When Jason first invited me to write for Pagan+Politics, he asked me to cover news and topics that might be relevant to Pagans who are pacifists, but also news about pacifists in the Pagan community.
The first request was easy. What news isn’t relevant to the present-day Pagan with a persistent predilection for peacemaking? So much of what gets reported today is rife with violence, war and conflict born of obstinacy and ignorance. Even for someone like me, much more comfortable waxing philosophical-poetic than reporting in journalistic-style on national and world events, it was easy to find a plethora of topics to write on.
But news about Pagan pacifists? That request seemed a bit more daunting. One mark of the effective peacemaker, like any artist, is how effortless and natural he can make the work appear, and the dull story of peace-at-work rarely makes the news except in extraordinary circumstances. Plus, I had no “in”s with pacifistic leaders and activists in the Pagan community, and no networking ties that would help me keep track of their various goings-on. Sure, I was a peacemaking Pagan, but my pacifism, like my Paganism, has often been “solitary” and creatively subterfuged to look like, well, everyday kindness and rational living. Of course, I could set up a few Google news alerts to help me out and keep me informed. But Pagans are still only a small minority almost everywhere in the world, and pacifists likewise are for the most part considered a “fringe” political force. I don’t need to draw you a Venn diagram of exactly how big of an overlap two minority groups make in the eyes of the daily news cycle.
And that’s when my whole “active engagement in creative peacemaking” thing kicked into high gear. As a pacifist, you don’t just sit around waiting for war and violence to happen so that you can take to the streets with your cleverly-put signs and sourpuss faces. You get moving, you get active, you get creative and joyful, and you make peace out of whatever you happen to have on hand. So I began to think, “You know, if I can’t find a lot of ‘Pagan pacifist news’ going on out there… why don’t I make some?”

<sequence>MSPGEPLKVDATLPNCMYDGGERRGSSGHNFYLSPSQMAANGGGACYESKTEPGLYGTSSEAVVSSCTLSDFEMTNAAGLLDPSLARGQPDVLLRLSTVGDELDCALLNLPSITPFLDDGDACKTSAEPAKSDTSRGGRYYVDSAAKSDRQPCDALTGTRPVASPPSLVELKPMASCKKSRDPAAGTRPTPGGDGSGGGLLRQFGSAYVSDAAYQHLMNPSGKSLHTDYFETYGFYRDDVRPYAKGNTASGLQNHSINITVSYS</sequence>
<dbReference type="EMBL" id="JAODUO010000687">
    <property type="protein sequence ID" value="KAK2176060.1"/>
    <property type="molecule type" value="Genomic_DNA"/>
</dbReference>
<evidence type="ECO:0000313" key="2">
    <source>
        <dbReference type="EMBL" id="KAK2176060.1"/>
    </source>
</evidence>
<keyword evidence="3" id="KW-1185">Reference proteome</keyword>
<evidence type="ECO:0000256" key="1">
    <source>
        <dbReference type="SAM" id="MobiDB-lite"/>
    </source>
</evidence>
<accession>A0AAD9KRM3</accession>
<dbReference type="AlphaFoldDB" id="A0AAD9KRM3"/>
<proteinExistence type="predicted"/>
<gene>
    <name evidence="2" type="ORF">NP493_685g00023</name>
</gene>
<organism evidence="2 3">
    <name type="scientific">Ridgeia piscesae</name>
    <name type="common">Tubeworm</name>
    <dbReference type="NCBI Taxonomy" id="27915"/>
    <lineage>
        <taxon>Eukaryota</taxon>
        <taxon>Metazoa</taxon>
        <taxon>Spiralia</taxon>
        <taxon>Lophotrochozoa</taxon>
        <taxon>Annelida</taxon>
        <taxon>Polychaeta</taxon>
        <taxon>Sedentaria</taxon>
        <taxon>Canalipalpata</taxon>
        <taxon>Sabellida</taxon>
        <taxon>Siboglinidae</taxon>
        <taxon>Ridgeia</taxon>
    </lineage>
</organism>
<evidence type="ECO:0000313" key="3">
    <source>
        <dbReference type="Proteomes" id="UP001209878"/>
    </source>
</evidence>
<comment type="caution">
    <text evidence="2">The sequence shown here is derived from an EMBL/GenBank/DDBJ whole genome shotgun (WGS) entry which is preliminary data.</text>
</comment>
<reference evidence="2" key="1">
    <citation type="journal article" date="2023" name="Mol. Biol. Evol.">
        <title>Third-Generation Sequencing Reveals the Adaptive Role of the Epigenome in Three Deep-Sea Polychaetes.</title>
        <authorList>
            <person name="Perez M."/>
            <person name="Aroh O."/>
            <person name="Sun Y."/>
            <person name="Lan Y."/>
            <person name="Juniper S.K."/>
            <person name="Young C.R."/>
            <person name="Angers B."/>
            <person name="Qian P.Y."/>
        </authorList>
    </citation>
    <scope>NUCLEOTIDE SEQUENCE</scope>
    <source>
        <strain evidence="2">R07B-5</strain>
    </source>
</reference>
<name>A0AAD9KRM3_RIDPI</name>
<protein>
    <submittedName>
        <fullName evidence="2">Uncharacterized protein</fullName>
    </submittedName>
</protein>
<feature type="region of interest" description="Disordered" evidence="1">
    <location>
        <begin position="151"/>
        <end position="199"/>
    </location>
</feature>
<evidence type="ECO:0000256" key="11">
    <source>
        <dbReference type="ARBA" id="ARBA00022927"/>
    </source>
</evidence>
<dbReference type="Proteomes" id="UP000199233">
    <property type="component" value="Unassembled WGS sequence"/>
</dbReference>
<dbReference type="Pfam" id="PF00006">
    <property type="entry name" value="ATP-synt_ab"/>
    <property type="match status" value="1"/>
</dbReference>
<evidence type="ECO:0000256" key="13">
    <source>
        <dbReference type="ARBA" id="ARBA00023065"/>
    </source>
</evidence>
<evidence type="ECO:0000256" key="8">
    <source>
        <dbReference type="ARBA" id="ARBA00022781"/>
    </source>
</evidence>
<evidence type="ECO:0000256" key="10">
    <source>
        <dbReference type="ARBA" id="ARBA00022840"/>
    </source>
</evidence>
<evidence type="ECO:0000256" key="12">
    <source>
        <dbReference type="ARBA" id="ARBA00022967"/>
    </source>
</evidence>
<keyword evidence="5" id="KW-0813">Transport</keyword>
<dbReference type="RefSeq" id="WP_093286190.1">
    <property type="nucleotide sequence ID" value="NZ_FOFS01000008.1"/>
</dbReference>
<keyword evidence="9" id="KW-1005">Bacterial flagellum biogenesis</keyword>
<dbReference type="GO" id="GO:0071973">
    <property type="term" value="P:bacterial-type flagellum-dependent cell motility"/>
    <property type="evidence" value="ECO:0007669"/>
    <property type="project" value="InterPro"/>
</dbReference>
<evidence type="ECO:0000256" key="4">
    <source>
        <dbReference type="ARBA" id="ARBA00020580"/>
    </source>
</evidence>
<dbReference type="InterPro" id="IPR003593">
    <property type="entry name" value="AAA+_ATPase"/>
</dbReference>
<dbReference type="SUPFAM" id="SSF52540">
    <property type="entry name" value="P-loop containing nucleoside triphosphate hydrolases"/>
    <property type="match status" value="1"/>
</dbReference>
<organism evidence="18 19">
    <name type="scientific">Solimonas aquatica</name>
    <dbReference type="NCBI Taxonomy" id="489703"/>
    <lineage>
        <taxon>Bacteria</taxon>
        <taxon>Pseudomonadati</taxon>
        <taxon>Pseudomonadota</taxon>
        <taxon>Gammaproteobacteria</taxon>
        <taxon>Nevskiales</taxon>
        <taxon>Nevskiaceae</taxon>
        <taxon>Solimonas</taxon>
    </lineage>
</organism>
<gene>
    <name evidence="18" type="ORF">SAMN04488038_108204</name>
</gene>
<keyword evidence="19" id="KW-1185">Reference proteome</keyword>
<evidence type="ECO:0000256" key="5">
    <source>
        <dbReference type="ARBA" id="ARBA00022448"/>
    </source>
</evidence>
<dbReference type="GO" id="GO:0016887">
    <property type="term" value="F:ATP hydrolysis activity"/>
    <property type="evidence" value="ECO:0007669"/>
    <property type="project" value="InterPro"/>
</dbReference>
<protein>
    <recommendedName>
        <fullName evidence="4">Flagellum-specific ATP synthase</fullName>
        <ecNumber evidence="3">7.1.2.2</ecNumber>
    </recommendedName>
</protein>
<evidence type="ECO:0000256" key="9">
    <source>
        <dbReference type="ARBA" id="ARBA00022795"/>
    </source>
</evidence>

And ‘lo, the Voices of Pagan Pacifism project was born!
From this seed-thought of being a news-maker grew the full-fledged idea of hosting a website to showcase and archive voices from the incredibly broad and diverse Pagan community. Now absolutely anyone walking a Pagan path and engaging in peacemaking work can make the news and have their stories heard. Harold the Heathen, Danielle the Druid, Wesley the Witch — move over, Joe the Plumber, you’ve got some company.
The VoPP project seeks to highlight the voices of ordinary peacemakers in the Pagan community, while also providing resources, well-researched articles, suggestions for peace-centered ritual and practice, and a helpful directory of individual and group contact information for Pagan pacifists from all over the world. The premiere issue of VoPP, launched on Lughnasadh 2010, has already gone international, with essays from Pagans living in both the U.S. and the UK. And there’s more to come! Each month’s issue will feature an interview (check out the Interview Application page, and the next voice on VoPP could be you!), along with a variety of articles on nonviolence, history, ecology, media, and social justice. The VoPP collection of solitary and group rituals, spells and meditative practices will continue to expand, as will its network of movers and shakers in the world of practical peacemaking and activism in the secular and Pagan world communities.
But most of all, my personal hope is that the Voices of Pagan Pacifism project will help Pagans and non-Pagans, pacifists and non-pacifists alike to extend the on-going discussion about peacemaking, justice and creative civic engagement as a vital aspect of the spiritual life. I hope that the presence of VoPP and similar resources help to change the conversation around words like “peace” and “pacifism” in the same way our conversations about “feminism” and “environmentalism” have changed so greatly in the last few decades. I hope for a time when even conservatives, cynics and pragmatists can call themselves pacifists as well as feminists and environmentalists. And I hope that Voices of Pagan Pacifism can help inspire and celebrate that change.